Home energy management – realizing the smart meter revolution

Energy displays and apps have complementary roles for home energy management, writes Simon Anderson, chief strategy officer, geo.
Published: Thu 04 Aug 2016

Over the next five years, smart meters will be installed in 27 million homes across the UK. It’s an impressive figure, but what is it that makes this rollout truly revolutionary? After all, the UK is not the first country to introduce smart meters and there hasn’t really been much of a revolution where they have been installed.

The reason is that the UK government has put consumers at the heart of our programme – and in doing so, energy management at the heart of the home. Instead of energy being out of sight, and therefore out of mind, for the first time every UK resident will be able to see their energy use data in a number of formats – via an energy display, energy apps, web portals – and be able to get live access to gas and electricity meter data. This last element is significant, as live data has the potential to automate other energy devices.

In-home displays monitor energy use

Green Energy Options (geo) has been involved in this revolution from the start. Ten years ago we started developing and trialling our first energy feedback and control systems. A key challenge at that time was to understand how to present this information to people who hadn’t seen it before in an easily understandable format. Those were the days before smart phones – hard to remember really – and this forced the building of very simple, cost-effective monitoring devices.

An early innovation was a speedometer-style display, which has helped thousands of customers reduce their energy usage. It’s a format that’s familiar to many but, instead of speed, the device is designed to show how much energy the home is guzzling. One customer used this to realise that the flickering light on their oven was not a faulty light but a faulty oven that was switching on and off all the time! Another customer noticed that he was constantly using a minimum of 180W. After an extensive search, he realised that he had left the lights on in his loft when he put the Christmas decorations away 6 months earlier – and that this had cost him £90… He won’t be making that mistake again!

This just goes to show how monitoring devices can deliver value simply by making it visible. And both cases could happen at any time showing the enduring value that such displays offer.  One of the main savings from energy displays is the avoidance of waste – switching things off when they are not needed. According to a 2014 BEAMA report, average savings from energy displays are twice that from other feedback measures (8.99% vs 4.88%)1.

Mobile apps for notifications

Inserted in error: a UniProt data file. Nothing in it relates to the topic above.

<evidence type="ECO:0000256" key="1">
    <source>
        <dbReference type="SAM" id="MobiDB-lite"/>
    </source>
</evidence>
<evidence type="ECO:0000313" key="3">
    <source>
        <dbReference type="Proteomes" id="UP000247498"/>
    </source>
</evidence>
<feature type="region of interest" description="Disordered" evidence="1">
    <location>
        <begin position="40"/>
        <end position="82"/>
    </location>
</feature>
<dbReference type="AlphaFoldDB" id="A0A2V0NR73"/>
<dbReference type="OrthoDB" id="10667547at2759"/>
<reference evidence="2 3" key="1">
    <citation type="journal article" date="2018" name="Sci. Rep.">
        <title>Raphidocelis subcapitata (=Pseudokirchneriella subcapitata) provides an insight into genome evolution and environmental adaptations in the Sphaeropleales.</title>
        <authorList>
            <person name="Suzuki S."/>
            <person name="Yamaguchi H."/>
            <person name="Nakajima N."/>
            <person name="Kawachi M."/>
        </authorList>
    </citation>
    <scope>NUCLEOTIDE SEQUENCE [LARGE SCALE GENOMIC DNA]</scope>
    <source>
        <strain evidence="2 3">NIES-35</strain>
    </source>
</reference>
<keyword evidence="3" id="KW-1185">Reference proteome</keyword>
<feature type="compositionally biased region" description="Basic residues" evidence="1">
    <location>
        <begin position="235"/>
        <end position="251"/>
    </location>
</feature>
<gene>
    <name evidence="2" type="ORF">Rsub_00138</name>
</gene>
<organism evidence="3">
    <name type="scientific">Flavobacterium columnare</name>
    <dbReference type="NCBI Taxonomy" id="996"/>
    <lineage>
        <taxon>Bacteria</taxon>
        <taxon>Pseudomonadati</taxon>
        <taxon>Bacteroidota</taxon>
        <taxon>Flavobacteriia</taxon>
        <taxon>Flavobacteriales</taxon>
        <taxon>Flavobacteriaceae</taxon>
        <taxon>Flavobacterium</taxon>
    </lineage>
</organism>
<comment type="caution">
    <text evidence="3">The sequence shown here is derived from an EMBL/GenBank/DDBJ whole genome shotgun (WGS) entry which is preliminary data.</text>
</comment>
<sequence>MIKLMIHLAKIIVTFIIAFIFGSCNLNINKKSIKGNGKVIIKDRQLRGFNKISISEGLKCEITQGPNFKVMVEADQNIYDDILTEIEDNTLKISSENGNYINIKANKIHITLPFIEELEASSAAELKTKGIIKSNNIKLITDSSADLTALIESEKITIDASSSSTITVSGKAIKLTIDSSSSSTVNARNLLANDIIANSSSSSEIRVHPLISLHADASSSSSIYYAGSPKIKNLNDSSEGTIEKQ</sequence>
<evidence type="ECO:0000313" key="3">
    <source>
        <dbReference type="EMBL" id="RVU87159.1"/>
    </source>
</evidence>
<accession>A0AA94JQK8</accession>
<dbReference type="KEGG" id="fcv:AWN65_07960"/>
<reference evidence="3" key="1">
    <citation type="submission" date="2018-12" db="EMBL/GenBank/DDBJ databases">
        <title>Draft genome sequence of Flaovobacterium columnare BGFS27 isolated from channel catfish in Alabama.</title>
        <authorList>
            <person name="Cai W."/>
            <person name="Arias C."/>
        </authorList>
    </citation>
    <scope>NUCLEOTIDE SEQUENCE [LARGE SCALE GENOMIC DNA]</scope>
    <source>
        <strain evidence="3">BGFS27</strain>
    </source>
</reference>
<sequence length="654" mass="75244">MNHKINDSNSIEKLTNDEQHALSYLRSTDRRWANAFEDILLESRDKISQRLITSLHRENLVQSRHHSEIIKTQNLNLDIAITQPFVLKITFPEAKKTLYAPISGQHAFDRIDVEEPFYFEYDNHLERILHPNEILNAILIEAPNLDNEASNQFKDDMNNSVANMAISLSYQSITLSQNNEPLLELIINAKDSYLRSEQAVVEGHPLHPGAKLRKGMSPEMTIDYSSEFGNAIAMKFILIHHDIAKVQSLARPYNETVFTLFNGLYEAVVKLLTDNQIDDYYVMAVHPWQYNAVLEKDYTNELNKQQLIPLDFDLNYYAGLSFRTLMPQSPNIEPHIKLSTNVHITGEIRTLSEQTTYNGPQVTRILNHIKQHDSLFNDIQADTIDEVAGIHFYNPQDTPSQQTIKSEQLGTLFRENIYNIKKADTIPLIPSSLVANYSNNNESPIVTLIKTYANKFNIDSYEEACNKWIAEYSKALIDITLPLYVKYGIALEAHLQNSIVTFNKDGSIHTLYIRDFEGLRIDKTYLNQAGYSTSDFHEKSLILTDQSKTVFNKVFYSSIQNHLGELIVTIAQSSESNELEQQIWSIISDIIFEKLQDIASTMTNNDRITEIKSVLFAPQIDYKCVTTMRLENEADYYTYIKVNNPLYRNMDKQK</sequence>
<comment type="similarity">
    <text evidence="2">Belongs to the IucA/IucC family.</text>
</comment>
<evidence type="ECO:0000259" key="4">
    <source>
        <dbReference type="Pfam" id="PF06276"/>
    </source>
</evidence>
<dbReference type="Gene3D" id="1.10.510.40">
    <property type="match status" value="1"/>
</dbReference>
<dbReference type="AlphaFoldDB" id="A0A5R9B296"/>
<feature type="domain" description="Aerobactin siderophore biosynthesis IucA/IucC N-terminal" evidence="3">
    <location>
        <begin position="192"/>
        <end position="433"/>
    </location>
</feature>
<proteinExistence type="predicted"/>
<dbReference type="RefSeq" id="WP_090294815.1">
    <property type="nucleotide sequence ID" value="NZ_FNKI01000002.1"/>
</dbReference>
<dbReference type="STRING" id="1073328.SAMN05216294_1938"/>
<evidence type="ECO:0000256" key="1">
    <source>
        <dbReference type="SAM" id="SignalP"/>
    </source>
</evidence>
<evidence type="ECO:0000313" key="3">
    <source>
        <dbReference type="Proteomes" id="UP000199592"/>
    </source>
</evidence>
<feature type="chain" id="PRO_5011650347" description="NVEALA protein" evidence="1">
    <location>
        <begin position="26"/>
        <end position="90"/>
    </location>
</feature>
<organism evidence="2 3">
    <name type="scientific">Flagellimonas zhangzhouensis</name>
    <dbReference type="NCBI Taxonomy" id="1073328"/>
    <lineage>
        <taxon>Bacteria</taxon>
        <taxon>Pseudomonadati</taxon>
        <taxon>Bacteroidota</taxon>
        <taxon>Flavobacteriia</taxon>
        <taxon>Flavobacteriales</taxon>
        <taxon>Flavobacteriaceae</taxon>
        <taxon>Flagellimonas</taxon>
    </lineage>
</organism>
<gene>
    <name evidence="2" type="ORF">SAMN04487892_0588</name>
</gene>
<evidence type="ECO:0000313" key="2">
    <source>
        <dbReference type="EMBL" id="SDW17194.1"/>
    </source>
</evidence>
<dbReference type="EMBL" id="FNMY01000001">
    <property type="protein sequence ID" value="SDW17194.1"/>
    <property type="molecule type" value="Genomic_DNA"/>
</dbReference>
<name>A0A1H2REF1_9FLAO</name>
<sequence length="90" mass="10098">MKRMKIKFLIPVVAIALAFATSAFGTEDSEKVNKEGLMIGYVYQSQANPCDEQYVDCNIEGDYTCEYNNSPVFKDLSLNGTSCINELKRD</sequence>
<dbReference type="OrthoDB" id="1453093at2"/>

What mobile apps are great at is notifications – that little red circle in the corner of the app icon – so an emphasis with apps is to use this facility to warn users when something needs their attention. This requires first identifying what a user’s normal profile is and then alerting them when something is different or there may be an opportunity to save money.  

We are currently trialling mobile apps. What we are finding is that the two devices are best when they complement each other. Apps are not good at commanding routine attention: there is just too much else going on on a mobile device. However, a simple in-home display engages the whole family and is useful for at-a-glance situations such as when leaving the home. It’s a bit like a clock on the wall – ‘oh is that the time?’ In this case it’s ‘why is my house going so fast – what have I left on?’

So, the display is for non-specific alerts – we don’t know when people are leaving home or going to bed, etc. – whereas apps are for more structured alerts such as when you have used 10% more than your budget or have one day’s usage left on your pre-payment account.

Understand, control, automate

What we have seen over the ten years is that users go through a sequence: understand, control, automate. First they need to understand energy in the round, which energy feedback is great at. Then they want to control their energy usage using smart plugs or something similar. Quite quickly they get bored with this and want the problem taken away through automation.

In this way the smart meter rollout lays the foundation for the next stage of the energy management revolution. When the data collected by smart meters can be used to control and automate energy in the home, we’ll really start to reap the benefits of this smart technology.

1. Assessing the Use and Value of Energy Monitors in Great Britain, BEAMA 3 April 2014.